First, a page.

Monthly Archives: September 2010

McMahon accepts small business group’s endorsement, hedges on its agenda

Republican Linda McMahon’s campaign staff abruptly ended a press conference today as the Senate candidate struggled to explain if she endorsed a business group’s call for freezing the federal minimum wage and rolling back mandates on business. Linda McMahon accepts a business group’s endorsement and gets grilled on its agenda (Mark Pazniokas)
McMahon accepted the endorsement of the National Federation of Independent Business, but she seemed unprepared for questions about the group’s agenda, which includes freezing the minimum wage and simplifying the Americans with Disabilities Act. When a campaign aide cut off questions after less than 8 minutes, it was unclear if she favored freezing the minimum wage — or would consider even scrapping the wage law, which was adopted during the Great Depression. Only when reporters caught up to her as she was exiting a business hosting the press conference did the Republican clarify that she was not for a repeal of the wage law. She said, “That is clearly not my position, no.” Continue Reading →

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Malloy proposes state-backed center for autism services

NEW BRITAIN–Democratic gubernatorial candidate Dan Malloy on Thursday proposed creating a center for autism and developmental disabilities that would bring together resources for diagnosing, treating and coordinating care for people with autism spectrum disorders. The center would be a private non-profit, but the state would play a key role in better coordinating the work of hospitals, agencies, support groups and other programs that provide services, Malloy said. Dan Malloy discusses his plan for an autism center (Arielle Levin Becker)
The idea would be to make it easier to access diagnostic services and outpatient and inpatient treatment, and to make it easier for parents to get through the often-complex process of getting their children services. Speaking Thursday at the Hospital for Special Care in New Britain, Malloy said the proposal came from a desire to “get out in front, but late in the game” in addressing a developmental disorder that is estimated to affect an average of one in 110 children. “It’s time to have a central depository of that information and that skill set within the state of Connecticut,” he said. Continue Reading →

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McMahon’s new ads stress contrast with Blumenthal

Republican Linda McMahon is airing a new, softer television commercial that frames her U.S. Senate campaign in five words: “I’m not a career politician.” And today, her campaign intends to complement that ad with a hard look at a previously unexplored chapter of Democrat Richard Blumenthal’s 26-year career in politics: votes cast for taxes and spending as a state legislator in the 1980s. Together, the two commercials exploit and reinforce what is emerging as one of McMahon’s strongest assets, a simple – even simplistic, perhaps — message that matches the mood of an angry electorate. She’s not a pol. He is. Continue Reading →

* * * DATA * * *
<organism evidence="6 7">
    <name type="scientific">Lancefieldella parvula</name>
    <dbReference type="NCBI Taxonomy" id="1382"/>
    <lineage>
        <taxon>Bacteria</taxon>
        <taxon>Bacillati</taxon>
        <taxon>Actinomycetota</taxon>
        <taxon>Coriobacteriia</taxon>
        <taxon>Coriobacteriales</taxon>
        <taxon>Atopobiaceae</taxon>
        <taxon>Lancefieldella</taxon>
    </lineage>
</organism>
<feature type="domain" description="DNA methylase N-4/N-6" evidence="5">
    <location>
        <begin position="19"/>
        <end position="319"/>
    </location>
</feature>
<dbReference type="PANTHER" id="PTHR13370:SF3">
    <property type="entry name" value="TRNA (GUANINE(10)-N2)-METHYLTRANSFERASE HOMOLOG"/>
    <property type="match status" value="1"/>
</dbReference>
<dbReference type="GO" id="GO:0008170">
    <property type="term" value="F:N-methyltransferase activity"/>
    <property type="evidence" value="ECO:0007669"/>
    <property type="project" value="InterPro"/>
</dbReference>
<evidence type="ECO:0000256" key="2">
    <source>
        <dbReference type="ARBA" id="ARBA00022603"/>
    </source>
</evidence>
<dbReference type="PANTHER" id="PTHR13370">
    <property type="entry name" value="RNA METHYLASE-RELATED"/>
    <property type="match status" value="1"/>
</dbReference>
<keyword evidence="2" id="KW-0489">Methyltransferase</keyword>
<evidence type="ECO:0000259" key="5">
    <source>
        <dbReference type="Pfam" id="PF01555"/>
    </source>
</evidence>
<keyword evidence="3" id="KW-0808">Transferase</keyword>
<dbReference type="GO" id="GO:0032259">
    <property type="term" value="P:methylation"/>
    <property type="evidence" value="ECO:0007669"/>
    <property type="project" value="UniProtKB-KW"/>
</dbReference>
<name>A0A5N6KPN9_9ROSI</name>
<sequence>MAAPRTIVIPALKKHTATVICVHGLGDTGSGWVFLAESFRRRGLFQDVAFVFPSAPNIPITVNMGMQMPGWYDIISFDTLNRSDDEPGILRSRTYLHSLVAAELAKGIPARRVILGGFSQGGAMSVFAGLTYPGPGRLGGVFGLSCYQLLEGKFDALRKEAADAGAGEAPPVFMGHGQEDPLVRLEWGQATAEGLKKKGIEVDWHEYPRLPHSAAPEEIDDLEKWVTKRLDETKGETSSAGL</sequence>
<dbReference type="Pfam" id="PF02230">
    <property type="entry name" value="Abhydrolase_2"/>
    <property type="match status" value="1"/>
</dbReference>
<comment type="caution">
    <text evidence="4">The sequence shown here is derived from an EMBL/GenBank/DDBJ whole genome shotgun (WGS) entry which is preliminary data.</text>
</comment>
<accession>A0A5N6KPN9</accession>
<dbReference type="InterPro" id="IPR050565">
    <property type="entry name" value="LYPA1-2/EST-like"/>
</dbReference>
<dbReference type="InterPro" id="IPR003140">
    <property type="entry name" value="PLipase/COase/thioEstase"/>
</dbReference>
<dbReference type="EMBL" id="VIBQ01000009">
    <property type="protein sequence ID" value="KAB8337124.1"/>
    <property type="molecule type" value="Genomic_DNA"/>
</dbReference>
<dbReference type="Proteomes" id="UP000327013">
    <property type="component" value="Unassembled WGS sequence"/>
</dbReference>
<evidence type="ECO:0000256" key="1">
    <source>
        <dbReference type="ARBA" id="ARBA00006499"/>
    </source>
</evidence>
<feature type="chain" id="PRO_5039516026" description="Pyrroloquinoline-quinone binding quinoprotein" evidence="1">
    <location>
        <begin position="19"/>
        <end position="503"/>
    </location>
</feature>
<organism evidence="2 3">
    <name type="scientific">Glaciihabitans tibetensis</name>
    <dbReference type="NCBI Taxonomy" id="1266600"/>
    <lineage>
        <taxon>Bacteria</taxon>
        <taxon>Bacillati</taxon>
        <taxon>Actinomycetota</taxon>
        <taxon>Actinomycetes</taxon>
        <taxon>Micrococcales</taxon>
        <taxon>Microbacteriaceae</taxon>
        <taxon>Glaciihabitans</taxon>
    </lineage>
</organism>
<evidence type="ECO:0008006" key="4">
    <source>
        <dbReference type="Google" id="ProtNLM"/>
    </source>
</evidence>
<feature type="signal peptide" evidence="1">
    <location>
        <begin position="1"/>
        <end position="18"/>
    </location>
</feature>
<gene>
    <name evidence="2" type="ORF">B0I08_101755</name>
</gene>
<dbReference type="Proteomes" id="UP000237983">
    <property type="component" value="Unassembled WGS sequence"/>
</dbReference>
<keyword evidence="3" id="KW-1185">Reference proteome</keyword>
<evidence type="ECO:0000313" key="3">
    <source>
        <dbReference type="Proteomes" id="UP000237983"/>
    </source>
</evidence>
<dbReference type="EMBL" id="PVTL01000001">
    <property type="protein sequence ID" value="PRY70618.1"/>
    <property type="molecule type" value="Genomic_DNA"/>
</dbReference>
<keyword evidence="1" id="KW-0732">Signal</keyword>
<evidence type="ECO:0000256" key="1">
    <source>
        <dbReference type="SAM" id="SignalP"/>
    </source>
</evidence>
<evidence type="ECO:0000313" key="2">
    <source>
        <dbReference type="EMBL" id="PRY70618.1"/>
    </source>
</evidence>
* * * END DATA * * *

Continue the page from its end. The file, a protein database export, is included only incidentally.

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Connecticut spared the barrage of advocacy ads–so far

WASHINGTON-There’s the JFK ad. The cap-and-trade ad. And even the “I’m sick of her ads” ad. But if you think the U.S. Senate campaign has been hogging Connecticut’s television airwaves, know that it could get a lot worse. Independent advocacy groups have largely steered clear of airing TV spots in Connecticut’s Senate and House races so far this election cycle, even as they pour millions of dollars into other hotly contested congressional campaigns around the country. Continue Reading →

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The tax cut debate can wait

There weren’t any complaints from Connecticut’s delegation about Congress’s fast exit from Washington this week, even if that meant ending with a whimper instead of a bang. Even those who had been looking forward to a big political brawl over renewing the Bush tax cuts for the wealthy said they weren’t disappointed that that fight fizzled. Rep. Chris Murphy, D-5th District, brushed off questions about whether the Democrats’ message has been muddled by the delayed tax-cut debate. “There’s some danger in having that vote 30 days before an election,” when everyone is in campaign overdrive, said Murphy, who supported nixing the upper-end tax cuts. On the other side of the issue, Rep. Jim Himes, D-4th District, said he would have preferred to have the vote before Nov. Continue Reading →

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Senate Democratic committee buys air time for Blumenthal

Democrats in Washington are officially worried about Connecticut’s U.S. Senate showdown between Democrat Richard Blumenthal and Republican Linda McMahon. So much so that the Senate Democrats’ campaign arm, the Democratic Senatorial Campaign Committee, has purchased $300,000 of TV air time to run ads boosting Blumenthal’s campaign, according to POLITICO. Continue Reading →

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Is the race for governor tightening, or just warming up?

Has the race for governor grown closer, or simply shifted into high gear? While Republican Tom Foley was attributing his gains in Wednesday’s Quinnipiac University Poll to voter frustration with union and other special interest influence, Democrat Dan Malloy said the tighter contest is indicative of greater voter interest – and nothing more. Dan Malloy: ‘I’m happy’ (Keith M. Phaneuf)
“I think it’s great,” Malloy said of the latest survey, which found his previous 9-point lead over Foley whittled down to 3. “It shows people are paying attention. Now everybody (in the media) has to start covering this race. Continue Reading →

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Candidates agree on tourism

After months of sparring over budget deficits, taxes, education and health care, the Connecticut gubernatorial contenders had a hard time finding areas of disagreement Wednesday morning when they tackled the state’s tourism industry. Tom Foley, left, and Dan Malloy at tourism forum (Keith M. Phaneuf)